19: The number of hijackers who took over four commercial jetliners.

44: The number of people on board United Airlines Flight 93, which crashed in rural Pennsylvania

56: Percentage of Americans responding to a New York Times/CBS News poll who say they would be willing to require everyone in the US to carry an electronic identification card in order to reduce the threat of terrorism.

58: The percentage of those responding to a USA Today poll in September who think that Arabs, including American citizens, should be singled out for special security checks before boarding airplanes.

65: The number of law enforcement officers killed in the attack on the World Trade Center.

68: The percentage of those in a Los Angeles Times poll taken days after the Sept. 11 attacks who said they favored law enforcement “randomly stopping people who may fit the profile of suspected terrorists.”

76: The number of organizations and individuals whose bank accounts were ordered frozen in the United States and cooperating countries in the first month after the attacks.

79: Percentage of Americans responding to a New York Times/CBS News poll who feel they will have to forfeit some of their personal freedoms to make the country safer.

90: The number of federal investigations into hate crimes that were commenced in the aftermath of the terrorist attacks.

186: The number of names, all reportedly those of aliens linked to the ongoing terrorism investigations, that the officials at the Bureau of Alcohol, Tobacco and Firearms sought to check against gun-purchase records in the FBI’s National Instant Check System. The Justice Department ruled that under relevant federal law, such reviews were not permissible.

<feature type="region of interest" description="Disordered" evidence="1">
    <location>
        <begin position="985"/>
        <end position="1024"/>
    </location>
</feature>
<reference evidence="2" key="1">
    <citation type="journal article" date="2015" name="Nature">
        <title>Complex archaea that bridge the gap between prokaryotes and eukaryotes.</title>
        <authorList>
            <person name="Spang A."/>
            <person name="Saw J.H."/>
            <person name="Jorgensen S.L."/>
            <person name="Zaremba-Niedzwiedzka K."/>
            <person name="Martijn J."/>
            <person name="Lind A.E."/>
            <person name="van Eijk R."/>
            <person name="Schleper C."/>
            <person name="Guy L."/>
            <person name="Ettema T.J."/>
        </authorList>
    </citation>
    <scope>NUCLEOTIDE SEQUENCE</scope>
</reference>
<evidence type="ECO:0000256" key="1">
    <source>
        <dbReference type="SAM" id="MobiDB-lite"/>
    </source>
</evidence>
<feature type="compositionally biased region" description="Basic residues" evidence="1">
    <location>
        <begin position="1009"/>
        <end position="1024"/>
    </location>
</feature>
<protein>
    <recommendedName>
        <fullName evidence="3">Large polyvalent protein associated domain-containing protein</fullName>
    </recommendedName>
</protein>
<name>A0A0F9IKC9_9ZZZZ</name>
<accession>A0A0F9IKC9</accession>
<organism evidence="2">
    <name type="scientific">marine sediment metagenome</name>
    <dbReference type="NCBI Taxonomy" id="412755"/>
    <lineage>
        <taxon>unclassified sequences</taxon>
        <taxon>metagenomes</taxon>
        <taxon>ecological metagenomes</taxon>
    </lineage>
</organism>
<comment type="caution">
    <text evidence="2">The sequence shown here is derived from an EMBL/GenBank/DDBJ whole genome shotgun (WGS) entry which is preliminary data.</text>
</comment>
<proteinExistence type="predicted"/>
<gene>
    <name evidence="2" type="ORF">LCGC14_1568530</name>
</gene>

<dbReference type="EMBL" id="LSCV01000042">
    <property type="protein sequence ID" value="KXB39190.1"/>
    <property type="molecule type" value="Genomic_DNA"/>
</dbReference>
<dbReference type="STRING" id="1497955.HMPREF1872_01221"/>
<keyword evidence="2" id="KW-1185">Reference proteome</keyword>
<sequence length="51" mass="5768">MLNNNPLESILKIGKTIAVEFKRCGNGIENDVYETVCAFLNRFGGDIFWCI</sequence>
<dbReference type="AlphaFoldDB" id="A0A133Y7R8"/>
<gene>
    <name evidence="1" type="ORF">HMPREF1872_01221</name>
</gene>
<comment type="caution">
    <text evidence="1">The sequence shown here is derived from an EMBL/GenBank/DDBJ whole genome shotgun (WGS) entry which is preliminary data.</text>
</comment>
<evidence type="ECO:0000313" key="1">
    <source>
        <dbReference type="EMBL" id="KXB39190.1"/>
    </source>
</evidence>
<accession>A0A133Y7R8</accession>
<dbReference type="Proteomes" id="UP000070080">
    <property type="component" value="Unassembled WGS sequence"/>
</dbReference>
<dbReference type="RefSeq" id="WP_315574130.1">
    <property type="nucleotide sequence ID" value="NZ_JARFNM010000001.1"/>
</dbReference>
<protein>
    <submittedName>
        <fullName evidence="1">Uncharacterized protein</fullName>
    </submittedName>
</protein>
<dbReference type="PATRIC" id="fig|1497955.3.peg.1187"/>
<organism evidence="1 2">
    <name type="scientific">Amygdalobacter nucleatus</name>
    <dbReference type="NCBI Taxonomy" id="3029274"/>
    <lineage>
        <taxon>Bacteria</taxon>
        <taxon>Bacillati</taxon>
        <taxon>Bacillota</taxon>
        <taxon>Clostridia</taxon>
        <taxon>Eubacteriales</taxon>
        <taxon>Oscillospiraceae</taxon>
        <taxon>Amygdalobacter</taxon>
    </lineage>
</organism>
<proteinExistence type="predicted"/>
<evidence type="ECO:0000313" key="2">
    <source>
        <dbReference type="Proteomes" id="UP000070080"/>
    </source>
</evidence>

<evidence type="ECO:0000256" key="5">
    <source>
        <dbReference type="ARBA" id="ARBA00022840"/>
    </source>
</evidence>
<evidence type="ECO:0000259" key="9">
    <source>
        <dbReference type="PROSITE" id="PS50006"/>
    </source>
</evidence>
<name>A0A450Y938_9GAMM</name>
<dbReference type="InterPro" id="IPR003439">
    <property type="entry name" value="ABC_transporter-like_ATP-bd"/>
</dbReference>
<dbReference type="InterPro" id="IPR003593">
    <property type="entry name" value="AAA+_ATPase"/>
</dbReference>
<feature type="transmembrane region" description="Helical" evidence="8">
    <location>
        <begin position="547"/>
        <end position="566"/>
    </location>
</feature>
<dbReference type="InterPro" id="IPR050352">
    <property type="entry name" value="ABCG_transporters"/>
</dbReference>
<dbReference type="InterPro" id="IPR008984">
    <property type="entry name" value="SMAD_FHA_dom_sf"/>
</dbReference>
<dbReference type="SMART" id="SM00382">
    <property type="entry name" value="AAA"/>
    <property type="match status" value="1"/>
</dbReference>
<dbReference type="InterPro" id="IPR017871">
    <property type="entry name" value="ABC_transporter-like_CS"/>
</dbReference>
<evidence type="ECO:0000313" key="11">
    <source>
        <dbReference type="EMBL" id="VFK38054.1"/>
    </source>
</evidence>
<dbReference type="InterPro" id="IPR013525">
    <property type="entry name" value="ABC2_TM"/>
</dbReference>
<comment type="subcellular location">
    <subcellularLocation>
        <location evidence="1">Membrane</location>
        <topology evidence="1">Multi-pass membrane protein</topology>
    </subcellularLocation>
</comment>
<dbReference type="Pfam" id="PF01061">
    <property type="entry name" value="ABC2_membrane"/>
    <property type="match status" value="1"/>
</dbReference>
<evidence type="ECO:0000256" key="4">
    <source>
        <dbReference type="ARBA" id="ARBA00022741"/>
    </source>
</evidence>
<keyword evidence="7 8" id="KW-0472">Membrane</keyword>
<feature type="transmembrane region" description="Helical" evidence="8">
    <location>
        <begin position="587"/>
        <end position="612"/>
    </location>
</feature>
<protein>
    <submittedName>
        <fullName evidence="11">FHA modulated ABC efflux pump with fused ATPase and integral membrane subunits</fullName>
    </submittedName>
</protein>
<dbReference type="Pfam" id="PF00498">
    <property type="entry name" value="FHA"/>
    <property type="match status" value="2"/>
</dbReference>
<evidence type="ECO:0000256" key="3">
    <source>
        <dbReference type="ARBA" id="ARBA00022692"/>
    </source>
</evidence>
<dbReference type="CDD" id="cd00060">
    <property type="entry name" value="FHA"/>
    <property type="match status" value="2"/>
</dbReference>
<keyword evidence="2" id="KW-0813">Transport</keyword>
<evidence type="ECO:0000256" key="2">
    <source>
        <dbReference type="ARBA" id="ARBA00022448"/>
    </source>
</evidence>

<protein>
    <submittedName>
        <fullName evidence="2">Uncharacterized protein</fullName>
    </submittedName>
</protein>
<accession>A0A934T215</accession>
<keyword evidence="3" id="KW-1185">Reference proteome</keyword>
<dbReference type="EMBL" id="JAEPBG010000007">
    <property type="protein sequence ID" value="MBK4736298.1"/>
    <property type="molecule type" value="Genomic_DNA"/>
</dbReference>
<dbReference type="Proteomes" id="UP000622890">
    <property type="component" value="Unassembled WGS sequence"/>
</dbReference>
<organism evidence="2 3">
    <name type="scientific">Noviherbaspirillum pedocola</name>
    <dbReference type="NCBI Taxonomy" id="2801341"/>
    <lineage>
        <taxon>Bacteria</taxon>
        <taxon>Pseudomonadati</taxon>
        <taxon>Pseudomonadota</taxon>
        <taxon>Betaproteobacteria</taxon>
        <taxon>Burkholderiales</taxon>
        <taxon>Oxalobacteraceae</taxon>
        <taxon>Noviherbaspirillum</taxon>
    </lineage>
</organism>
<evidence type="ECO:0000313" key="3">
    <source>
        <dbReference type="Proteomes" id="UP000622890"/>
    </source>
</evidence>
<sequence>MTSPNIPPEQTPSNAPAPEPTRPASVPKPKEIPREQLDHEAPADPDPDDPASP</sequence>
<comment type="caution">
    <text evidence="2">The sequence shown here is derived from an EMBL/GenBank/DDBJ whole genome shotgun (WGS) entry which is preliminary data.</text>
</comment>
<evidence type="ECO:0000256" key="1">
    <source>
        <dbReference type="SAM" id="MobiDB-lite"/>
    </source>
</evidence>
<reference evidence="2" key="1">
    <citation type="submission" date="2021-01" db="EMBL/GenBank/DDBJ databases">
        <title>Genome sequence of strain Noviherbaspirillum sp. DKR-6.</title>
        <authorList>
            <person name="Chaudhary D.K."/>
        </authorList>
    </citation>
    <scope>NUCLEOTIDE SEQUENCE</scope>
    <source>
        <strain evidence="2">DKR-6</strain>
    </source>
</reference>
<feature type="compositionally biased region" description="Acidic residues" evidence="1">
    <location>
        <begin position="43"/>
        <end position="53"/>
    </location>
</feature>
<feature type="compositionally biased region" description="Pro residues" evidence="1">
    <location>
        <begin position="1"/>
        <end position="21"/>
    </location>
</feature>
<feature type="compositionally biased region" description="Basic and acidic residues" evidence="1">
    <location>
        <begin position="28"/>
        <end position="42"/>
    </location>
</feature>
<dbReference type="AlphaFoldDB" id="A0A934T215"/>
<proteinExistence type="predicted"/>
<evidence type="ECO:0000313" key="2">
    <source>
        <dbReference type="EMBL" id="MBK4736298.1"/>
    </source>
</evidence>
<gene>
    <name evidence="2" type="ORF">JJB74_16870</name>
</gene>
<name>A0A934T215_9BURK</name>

200: The number of linguists fluent in Arabic and other Middle-Eastern tongues that the FBI has said it wants to hire. The job announcement by the bureau brought 1,300 applications.

200: The number of public health workers being trained by the Centers for Disease Control and Prevention in the recognition and containment of smallpox outbreaks.

242: The number of valid formats of state identification in the U.S., a fact that officials say makes it far too easy to counterfeit IDs or to obtain legitimate IDs fraudulently.

350: The estimated number of search-and-rescue dogs, many from faraway states, deployed at the World Trade Center site. The American Kennel Club and the Ralston Purina Co. are funding a $100,000, three-year study to measure physical and psychological problems suffered by search dogs at ground zero.

400: The number of National Guard troops stationed along the 4,000-mile border between the U.S. and Canada, which has more than 100 crossing points that since Sept. 11 have been staffed 24 hours a day.

500: The estimated number of New York City police officers who filed retirement papers in October, nearly three times as many as the number who did in October 2000.



790: The number of people treated for injuries at the five medical facilities closest to the World Trade Center in the two days after the terrorist attack, according to a federal report. Forty-nine percent were treated for breathing difficulties, and 26 percent for eye injuries.